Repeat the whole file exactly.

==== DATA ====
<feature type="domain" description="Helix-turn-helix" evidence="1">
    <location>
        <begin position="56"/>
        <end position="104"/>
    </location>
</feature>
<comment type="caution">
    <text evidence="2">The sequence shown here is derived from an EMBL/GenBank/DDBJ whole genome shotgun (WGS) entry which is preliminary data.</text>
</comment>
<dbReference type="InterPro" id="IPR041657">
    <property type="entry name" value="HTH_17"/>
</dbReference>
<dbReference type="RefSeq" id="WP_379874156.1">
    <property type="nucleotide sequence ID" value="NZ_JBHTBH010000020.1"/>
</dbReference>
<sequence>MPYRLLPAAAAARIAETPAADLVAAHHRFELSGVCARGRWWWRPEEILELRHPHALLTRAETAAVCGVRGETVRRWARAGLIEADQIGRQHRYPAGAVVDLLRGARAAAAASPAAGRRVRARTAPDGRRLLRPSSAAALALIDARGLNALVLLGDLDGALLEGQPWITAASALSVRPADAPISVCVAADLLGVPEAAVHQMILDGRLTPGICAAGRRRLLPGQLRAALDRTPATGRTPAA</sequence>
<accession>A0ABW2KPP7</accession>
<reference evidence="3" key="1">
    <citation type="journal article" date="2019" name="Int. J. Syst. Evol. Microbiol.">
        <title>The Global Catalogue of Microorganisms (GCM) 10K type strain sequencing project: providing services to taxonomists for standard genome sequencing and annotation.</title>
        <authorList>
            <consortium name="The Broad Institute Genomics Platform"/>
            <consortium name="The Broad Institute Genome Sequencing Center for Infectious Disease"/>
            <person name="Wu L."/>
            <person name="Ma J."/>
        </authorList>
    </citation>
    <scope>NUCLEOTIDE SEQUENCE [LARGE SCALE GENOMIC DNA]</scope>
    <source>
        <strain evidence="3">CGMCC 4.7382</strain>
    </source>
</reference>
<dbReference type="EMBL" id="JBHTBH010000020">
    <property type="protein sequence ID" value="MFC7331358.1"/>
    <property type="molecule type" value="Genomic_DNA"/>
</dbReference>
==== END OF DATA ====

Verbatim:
<feature type="domain" description="Helix-turn-helix" evidence="1">
    <location>
        <begin position="56"/>
        <end position="104"/>
    </location>
</feature>
<comment type="caution">
    <text evidence="2">The sequence shown here is derived from an EMBL/GenBank/DDBJ whole genome shotgun (WGS) entry which is preliminary data.</text>
</comment>
<dbReference type="InterPro" id="IPR041657">
    <property type="entry name" value="HTH_17"/>
</dbReference>
<dbReference type="RefSeq" id="WP_379874156.1">
    <property type="nucleotide sequence ID" value="NZ_JBHTBH010000020.1"/>
</dbReference>
<sequence>MPYRLLPAAAAARIAETPAADLVAAHHRFELSGVCARGRWWWRPEEILELRHPHALLTRAETAAVCGVRGETVRRWARAGLIEADQIGRQHRYPAGAVVDLLRGARAAAAASPAAGRRVRARTAPDGRRLLRPSSAAALALIDARGLNALVLLGDLDGALLEGQPWITAASALSVRPADAPISVCVAADLLGVPEAAVHQMILDGRLTPGICAAGRRRLLPGQLRAALDRTPATGRTPAA</sequence>
<accession>A0ABW2KPP7</accession>
<reference evidence="3" key="1">
    <citation type="journal article" date="2019" name="Int. J. Syst. Evol. Microbiol.">
        <title>The Global Catalogue of Microorganisms (GCM) 10K type strain sequencing project: providing services to taxonomists for standard genome sequencing and annotation.</title>
        <authorList>
            <consortium name="The Broad Institute Genomics Platform"/>
            <consortium name="The Broad Institute Genome Sequencing Center for Infectious Disease"/>
            <person name="Wu L."/>
            <person name="Ma J."/>
        </authorList>
    </citation>
    <scope>NUCLEOTIDE SEQUENCE [LARGE SCALE GENOMIC DNA]</scope>
    <source>
        <strain evidence="3">CGMCC 4.7382</strain>
    </source>
</reference>
<dbReference type="EMBL" id="JBHTBH010000020">
    <property type="protein sequence ID" value="MFC7331358.1"/>
    <property type="molecule type" value="Genomic_DNA"/>
</dbReference>